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Remembering a hero.

A Vancouver Sun article in the autumn of 1944 described him as "a one-man army" responsible for "almost single-handedly holding a vital Italian bridgehead against a fierce attack by German tanks, self-propelled guns and infantry."

Ernest "Smokey" Smith was Canada's last surviving recipient of the Victoria Cross, the Commonwealth's most prestigious award for military service. He passed away at his home in Vancouver on August 3. He was 91.

Smokey Smith, who earned his nickname in high school for his running abilities, was awarded the Victoria Cross for his actions on the rainy night of October 21-22, 1944. He held off a German counterattack in a bridgehead at the Savio River in Italy while serving with the Seaforth Highlanders of Canada.

Cut off and facing three Mk V Panther tanks, two self-propelled guns, and more than 30 German infantrymen, Smith took out one Panther firing a PIAT (Projector, Infantry Anti-Tank) at point-blank range, then mowed down the advancing infantry with a Tommy gun, all the while shielding a badly wounded comrade. He fired every weapon he could lay his hands on. "I was firing PIATs from the hip," he later recalled. The surviving Germans retreated.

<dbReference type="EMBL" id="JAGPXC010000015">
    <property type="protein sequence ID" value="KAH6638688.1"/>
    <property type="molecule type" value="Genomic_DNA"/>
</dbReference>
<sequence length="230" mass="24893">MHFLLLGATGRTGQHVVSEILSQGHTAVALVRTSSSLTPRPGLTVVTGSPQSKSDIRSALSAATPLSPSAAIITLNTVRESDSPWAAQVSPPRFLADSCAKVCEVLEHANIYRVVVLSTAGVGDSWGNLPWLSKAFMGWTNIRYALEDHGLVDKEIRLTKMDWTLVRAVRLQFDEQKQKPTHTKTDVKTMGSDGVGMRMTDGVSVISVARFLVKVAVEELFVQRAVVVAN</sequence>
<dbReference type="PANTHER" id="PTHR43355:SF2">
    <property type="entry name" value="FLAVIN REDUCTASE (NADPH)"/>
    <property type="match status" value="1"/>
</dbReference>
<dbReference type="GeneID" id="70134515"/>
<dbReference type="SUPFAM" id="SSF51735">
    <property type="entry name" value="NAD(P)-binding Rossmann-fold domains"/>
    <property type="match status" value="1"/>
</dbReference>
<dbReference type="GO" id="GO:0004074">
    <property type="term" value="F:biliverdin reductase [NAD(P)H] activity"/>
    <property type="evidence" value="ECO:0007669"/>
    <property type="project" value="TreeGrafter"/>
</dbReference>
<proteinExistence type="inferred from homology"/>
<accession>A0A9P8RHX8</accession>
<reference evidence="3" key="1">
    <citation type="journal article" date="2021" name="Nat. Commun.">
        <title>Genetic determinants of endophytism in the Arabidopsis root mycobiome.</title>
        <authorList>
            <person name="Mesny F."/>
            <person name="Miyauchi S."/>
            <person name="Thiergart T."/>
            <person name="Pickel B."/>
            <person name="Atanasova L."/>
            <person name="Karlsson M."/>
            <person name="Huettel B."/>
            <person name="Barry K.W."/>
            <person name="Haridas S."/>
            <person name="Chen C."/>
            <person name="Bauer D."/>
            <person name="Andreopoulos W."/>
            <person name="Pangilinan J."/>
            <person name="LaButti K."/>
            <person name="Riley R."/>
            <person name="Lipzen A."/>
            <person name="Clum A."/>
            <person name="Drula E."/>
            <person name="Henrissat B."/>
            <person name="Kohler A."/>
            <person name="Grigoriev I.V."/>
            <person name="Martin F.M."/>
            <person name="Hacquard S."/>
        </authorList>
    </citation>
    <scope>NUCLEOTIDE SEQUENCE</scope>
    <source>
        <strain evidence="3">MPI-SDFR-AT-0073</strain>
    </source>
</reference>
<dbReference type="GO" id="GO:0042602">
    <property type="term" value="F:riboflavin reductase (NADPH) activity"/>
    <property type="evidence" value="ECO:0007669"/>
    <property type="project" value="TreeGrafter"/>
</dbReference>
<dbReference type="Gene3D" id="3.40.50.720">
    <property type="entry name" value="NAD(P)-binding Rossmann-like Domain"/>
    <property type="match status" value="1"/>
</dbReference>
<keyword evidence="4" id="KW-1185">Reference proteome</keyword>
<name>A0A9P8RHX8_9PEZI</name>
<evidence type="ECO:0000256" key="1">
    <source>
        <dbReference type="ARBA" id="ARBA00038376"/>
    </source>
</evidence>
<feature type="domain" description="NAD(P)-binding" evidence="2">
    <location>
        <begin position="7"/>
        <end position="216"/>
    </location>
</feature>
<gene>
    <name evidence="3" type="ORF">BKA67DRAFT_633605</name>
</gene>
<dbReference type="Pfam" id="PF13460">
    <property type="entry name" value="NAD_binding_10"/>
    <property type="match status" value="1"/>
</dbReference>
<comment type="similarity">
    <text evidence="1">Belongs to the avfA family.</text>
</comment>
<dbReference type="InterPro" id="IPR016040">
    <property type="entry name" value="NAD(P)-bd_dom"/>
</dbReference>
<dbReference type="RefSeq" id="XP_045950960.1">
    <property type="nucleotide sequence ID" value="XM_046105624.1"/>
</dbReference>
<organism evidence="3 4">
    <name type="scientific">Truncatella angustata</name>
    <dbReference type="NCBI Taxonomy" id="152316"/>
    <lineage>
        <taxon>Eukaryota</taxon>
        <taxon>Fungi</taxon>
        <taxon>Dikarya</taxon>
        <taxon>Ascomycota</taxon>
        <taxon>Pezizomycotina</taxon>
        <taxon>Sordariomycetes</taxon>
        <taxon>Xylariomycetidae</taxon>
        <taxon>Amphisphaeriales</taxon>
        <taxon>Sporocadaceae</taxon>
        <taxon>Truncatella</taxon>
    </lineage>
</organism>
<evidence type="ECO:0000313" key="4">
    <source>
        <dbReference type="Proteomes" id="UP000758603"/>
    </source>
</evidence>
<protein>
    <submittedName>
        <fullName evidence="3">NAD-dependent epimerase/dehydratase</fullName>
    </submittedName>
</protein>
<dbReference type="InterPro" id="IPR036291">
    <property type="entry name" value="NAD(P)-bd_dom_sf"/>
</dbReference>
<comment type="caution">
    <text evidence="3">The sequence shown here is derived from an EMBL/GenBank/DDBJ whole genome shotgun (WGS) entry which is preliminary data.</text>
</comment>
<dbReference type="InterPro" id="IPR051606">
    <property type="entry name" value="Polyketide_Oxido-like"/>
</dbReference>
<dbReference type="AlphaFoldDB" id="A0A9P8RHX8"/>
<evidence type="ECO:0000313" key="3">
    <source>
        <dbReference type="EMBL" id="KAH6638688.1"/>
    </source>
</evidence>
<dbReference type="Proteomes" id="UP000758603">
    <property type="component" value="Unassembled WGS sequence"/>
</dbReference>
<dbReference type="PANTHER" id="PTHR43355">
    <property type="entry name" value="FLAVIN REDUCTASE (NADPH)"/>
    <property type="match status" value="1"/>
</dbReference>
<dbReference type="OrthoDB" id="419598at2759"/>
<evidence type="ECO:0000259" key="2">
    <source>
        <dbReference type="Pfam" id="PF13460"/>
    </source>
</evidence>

Known as "a soldier's soldier," Smith was also something of a free spirit and his relationship with the army was stormy. Irreverent, sharp-witted, and independently minded, he was promoted to corporal, only to be busted back to private nine times. As such, he was the only private to be awarded the Victoria Cross during the Second World War.

Impish and irreverent as ever, he became Canada's most famous veteran. He met kings, queens, and prime ministers. "When you met one, you met them all," he said. He was honoured by men, kissed by strange women, and smothered with affection by children. And he loved every moment of it. Smokey Smith was a Canadian original.
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Title Annotation:INCOMING: Hits & misses
Publication:Esprit de Corps
Geographic Code:1CANA
Date:Sep 1, 2005
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